A selection of GSD events posters has been acquired by the Art Institute of Chicago for its permanent collection...Zoë Ryan, Chair and John H. Bryan Curator of Architecture and Design, described the acquisition as "an invaluable addition to the department's holdings." — Harvard GSD News
In the archives of the Architecture and Design department of the Art Institute of Chicago are one-of-a-kind drawings and models. These are artifacts of built and unbuilt projects documenting the process and ideas of architects from Adler and Sullivan to Jeanne Gang and Diller + Scofidio. There are also architectural fragments, design objects, and furniture pieces which make up the museum's robust collection. The most recent acquisition to the department's holdings, however might simply be stored in a tube or a modest flat file drawer.
Students and faculty at any architecture school are used to receiving a folded copy of the semester's visiting lecturers in their mailbox. These seasonal posters become ubiquitous around campus as they are taped, pinned, and posted along the hallways also. So what has inspired the elevation of such event posters to become archived by the Art Institute of Chicago?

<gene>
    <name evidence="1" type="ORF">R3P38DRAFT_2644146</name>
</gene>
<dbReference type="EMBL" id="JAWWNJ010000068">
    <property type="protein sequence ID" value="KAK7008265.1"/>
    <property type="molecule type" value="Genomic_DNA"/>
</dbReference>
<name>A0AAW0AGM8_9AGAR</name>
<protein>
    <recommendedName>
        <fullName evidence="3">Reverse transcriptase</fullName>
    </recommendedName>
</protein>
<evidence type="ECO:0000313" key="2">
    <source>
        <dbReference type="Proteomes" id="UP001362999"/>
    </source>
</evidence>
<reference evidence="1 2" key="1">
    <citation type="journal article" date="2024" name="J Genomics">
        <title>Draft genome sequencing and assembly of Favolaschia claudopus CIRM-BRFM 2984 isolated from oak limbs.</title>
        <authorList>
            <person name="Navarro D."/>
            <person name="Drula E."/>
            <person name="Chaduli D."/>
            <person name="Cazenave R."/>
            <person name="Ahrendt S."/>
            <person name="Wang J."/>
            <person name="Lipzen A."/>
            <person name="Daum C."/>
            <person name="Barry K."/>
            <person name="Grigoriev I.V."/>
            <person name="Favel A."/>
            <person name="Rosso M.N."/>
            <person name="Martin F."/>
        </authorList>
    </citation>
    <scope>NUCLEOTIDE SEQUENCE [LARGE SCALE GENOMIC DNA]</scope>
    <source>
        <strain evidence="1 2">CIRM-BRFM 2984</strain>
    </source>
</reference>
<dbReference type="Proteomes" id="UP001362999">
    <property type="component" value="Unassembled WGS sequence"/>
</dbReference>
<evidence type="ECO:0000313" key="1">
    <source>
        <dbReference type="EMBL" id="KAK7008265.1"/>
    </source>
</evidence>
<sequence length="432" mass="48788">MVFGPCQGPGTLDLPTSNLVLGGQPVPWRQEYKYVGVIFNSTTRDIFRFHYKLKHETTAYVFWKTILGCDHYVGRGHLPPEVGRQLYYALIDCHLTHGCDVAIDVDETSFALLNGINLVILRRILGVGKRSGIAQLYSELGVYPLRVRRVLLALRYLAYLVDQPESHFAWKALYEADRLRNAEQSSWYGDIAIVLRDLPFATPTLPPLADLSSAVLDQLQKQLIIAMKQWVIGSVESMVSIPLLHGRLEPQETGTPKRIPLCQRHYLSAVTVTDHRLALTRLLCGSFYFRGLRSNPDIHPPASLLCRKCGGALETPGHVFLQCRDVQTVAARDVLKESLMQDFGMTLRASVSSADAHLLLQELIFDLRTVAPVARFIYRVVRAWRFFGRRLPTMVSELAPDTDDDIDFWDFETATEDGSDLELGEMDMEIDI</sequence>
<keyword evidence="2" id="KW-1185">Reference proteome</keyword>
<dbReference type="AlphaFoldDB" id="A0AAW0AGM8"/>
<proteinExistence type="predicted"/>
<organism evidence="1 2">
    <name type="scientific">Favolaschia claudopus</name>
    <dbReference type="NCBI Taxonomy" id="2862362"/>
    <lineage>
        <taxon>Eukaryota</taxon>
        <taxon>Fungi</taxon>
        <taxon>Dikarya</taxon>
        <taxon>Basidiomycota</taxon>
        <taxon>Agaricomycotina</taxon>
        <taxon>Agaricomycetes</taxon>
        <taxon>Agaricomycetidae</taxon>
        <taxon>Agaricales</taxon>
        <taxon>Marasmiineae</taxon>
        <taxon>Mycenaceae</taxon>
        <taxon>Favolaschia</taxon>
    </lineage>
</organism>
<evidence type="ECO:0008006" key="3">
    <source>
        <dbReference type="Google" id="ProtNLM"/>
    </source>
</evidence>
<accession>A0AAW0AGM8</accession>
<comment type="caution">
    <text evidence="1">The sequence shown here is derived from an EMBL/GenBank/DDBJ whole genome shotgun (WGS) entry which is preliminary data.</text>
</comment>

Zoë Ryan, Chair and John H. Bryan Curator of Architecture and Design, described the acquisition as "an invaluable addition to the department's holdings."
As design objects, they are an opportunity for the school to distribute a branded, aesthetic take-away. The equivalent of a concert poster within the world of academia, they can also live on as momentos. Remember that talk that so-and-so gave on such-and-such topic? Yeah, I was there.
In terms of content, the featured speakers and titles of the talks reflect the pedagogical field where school operates. It highlights the set of key figures within the academic realm which in turn illuminates the larger cultural context. The types of lectures point to the theoretical ideas that form the foundation of academic discourse as well as the current concerns which stir amongst the students.
A collection of lecture posters will be just as telling of the culture of a school as a catalog of student work.